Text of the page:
Forest Service announces certification of Tallac Hotshots
Release Date: Jul 7, 2014
Public Affairs, Cheva Gabor (530) 543-2608,
or Lisa Herron (530) 543-2815
South Lake Tahoe, Calif., --The U.S. Forest Service Lake Tahoe Basin Management Unit (LTBMU) is proud to announce the Lake Tahoe Basin is now home to a select force of wildland firefighters, the Tallac Hotshots. On June 19, 2014, a group of 20 determined firefighters from the LTBMU completed a demanding and extensive certification process to become the first Interagency Hotshot Crew (IHC) from Lake Tahoe. Formerly the Tallac Hand Crew, the Tallac Hotshots join an exclusive group of roughly 2,000 firefighters across the country.
“These crew members have spent countless hours honing their skills and building strong relationships that are paramount to successfully conducting fire suppression work for the Forest Service,” said Forest Supervisor Nancy Gibson. “Now, as a national resource, they will be available to serve all of us, including our interagency partners, in protecting life, property, and natural resources during wildfire suppression activities.”
The Tallac Hand Crew was established in 2001 as part of a nationwide buildup of resources intended to provide a maximum level of preparedness as directed by the Forest Service National Fire Plan. The original intent of the crew was to perform fuels management projects and to be available for wildland fire response. The crew evolved through extensive training, recruitment, and leadership retention to become a highly skilled 20 person crew. The primary mission of an IHC is to provide a safe, professional, mobile and highly skilled hand crew for all phases of fire management and incident operations.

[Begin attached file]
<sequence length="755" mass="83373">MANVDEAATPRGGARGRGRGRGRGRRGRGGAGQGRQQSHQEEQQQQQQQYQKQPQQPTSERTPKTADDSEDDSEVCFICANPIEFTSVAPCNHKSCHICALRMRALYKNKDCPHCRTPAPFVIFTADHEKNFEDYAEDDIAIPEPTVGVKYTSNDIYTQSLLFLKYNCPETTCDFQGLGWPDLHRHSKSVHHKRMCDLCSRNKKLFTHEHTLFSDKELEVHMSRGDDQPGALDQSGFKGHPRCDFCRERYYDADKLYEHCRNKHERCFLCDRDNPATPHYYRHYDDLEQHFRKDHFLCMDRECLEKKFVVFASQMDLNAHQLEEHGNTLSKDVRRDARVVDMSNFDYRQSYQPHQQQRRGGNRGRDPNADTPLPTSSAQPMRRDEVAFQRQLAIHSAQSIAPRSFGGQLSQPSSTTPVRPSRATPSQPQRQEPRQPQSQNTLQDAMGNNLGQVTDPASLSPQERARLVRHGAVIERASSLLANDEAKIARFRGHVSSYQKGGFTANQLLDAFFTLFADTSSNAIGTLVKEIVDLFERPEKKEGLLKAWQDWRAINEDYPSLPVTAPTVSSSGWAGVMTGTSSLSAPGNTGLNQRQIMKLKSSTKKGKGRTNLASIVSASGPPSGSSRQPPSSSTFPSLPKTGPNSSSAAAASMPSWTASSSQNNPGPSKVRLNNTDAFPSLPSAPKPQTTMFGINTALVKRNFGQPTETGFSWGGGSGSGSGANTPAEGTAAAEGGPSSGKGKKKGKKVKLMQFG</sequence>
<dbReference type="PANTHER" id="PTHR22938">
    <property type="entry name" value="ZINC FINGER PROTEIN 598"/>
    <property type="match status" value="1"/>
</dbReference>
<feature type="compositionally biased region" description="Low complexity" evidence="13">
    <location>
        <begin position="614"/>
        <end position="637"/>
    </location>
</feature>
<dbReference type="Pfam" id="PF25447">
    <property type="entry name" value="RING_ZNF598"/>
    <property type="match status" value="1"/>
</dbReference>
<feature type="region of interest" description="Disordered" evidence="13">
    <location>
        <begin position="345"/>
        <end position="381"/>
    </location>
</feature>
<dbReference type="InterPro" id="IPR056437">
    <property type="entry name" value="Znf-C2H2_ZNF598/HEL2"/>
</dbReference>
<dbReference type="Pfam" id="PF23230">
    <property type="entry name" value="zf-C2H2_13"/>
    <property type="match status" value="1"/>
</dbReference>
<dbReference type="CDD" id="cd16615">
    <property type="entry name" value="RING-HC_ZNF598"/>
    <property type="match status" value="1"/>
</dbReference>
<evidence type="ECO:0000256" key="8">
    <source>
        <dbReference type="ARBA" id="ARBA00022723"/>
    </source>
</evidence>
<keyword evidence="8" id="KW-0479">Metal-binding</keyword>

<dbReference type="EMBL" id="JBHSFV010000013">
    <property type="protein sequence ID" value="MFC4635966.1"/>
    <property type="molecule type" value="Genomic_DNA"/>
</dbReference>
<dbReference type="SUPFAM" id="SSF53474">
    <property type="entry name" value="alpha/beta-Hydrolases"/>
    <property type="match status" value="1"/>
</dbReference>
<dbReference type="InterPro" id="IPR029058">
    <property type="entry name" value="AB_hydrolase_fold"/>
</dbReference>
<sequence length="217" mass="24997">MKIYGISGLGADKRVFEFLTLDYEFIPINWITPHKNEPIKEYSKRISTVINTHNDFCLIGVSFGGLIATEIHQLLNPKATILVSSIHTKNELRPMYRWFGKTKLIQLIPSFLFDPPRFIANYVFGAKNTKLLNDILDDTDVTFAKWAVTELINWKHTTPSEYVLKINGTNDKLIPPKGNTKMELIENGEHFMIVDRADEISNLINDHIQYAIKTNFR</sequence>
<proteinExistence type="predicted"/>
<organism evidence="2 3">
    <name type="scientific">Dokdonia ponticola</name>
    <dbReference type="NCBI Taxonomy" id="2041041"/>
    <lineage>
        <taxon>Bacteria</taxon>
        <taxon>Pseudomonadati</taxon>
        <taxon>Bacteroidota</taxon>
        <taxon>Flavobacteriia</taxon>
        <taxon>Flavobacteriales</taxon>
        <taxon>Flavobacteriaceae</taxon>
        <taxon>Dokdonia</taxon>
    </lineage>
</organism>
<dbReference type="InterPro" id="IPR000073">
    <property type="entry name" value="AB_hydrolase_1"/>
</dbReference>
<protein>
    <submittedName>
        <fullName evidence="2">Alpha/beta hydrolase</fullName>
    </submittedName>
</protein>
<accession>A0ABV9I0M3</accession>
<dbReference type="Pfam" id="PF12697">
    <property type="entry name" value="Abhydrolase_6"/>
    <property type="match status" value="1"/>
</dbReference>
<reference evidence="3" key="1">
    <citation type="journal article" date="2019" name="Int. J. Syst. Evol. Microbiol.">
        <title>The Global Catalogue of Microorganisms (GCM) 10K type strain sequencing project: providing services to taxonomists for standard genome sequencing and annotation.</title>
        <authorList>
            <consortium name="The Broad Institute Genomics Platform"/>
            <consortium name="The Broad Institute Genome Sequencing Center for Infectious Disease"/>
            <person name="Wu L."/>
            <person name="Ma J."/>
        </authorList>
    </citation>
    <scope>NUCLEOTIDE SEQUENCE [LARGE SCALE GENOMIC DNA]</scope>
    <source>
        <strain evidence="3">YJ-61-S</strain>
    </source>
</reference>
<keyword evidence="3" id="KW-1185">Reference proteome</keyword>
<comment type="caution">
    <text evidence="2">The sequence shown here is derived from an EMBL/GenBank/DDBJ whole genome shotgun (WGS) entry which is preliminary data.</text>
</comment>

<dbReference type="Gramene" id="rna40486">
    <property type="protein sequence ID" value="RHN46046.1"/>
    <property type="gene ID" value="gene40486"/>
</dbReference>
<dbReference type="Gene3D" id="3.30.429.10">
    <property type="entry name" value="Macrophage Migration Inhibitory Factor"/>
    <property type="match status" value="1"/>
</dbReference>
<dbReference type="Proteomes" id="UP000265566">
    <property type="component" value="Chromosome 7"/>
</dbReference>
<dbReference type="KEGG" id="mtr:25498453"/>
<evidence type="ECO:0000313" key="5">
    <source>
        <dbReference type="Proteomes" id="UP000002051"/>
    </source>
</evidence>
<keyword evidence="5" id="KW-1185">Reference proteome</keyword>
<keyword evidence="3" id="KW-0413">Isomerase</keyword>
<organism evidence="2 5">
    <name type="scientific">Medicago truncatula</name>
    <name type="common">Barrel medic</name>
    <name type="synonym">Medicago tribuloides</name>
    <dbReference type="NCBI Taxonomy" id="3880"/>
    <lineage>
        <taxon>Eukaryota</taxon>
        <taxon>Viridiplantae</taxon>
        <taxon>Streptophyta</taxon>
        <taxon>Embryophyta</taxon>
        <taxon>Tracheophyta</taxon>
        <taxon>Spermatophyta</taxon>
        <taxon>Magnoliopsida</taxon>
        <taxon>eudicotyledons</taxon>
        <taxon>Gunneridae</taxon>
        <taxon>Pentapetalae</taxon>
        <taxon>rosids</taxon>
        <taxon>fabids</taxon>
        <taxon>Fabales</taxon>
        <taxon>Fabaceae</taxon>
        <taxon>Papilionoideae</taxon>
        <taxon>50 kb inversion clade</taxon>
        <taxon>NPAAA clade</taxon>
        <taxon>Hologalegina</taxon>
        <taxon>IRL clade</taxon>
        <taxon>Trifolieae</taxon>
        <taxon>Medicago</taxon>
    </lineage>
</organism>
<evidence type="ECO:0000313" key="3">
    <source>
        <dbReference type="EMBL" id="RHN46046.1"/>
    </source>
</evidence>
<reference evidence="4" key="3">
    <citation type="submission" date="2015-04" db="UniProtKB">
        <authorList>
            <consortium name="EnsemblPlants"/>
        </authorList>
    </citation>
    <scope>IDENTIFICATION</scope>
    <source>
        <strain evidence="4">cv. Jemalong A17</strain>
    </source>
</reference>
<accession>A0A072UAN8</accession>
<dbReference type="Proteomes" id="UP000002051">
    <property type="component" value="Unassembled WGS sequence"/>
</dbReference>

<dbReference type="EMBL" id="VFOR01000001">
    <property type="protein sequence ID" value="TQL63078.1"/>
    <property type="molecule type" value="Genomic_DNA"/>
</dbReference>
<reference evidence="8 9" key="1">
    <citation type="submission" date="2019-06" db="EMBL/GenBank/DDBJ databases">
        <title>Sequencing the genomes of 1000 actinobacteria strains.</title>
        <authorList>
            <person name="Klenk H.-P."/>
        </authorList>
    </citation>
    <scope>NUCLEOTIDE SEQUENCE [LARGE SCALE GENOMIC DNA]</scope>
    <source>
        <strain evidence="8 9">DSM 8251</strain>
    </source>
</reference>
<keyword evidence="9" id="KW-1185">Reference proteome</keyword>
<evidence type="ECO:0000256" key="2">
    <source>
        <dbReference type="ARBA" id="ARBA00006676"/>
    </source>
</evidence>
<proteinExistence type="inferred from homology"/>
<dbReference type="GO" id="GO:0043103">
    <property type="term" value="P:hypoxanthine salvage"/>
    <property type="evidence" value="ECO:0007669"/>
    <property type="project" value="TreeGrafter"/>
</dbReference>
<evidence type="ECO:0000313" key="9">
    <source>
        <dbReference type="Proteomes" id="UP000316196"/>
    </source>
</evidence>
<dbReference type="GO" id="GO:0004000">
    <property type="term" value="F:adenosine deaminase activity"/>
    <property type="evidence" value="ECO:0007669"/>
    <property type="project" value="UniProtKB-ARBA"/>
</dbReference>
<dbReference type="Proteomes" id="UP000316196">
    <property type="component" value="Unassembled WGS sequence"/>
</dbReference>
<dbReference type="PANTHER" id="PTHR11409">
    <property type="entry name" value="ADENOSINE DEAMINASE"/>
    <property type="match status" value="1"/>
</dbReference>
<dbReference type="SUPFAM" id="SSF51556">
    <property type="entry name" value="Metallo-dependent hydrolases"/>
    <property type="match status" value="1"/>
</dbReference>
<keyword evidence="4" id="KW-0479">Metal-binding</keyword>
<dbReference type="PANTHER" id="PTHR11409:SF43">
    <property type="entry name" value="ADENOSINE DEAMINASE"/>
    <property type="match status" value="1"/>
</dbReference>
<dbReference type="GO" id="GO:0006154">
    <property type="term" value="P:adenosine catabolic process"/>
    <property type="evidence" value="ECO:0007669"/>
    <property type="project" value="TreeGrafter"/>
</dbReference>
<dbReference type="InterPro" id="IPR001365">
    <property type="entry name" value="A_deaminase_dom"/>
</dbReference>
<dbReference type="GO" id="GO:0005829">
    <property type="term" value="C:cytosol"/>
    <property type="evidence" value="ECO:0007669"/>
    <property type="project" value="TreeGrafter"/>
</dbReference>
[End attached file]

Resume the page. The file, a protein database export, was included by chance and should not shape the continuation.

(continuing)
The Tallac Hotshots provide a valued resource to the Lake Tahoe community by carrying out initial attack for wildfires that occur in and around the Lake Tahoe Basin. They also provide training for the Forest Service Wildland Firefighter Apprentice Academy and the Lake Tahoe Community College Fire Academy.
Hotshot crews consist of 20 firefighters specifically trained in wildfire suppression tactics. Hotshots provide initial attack response for fast-moving fires in remote regions and are trained to meet the most stringent physical requirements. Within two hours of receiving orders, Hotshots can be ready to travel anywhere in the country and are often flown in to steep terrain where they fight fires using only the equipment they can carry. Hotshots are on call 24/7, work extended shifts and battle the most dangerous, complex, and intense wildfires. Hotshots can respond to all types of national emergencies including hurricanes, tornadoes, floods, earthquakes and other disasters.
For general information on Forest Service Hotshot crews, visit http://www.fs.fed.us/fire/people/hotshots/.
For more information on the Tallac Hotshots, visit http://www.fs.usda.gov/goto/ltbmu/TallacHotshots.
Photo Caption: LTBMU Forest Supervisor Nancy Gibson, Fire Management Officer Kit Bailey and Assistant Fire Management Officer Steve Burns pose with newly certified Tallac Hotshots.
Photo Credit: U.S. Forest Service Photo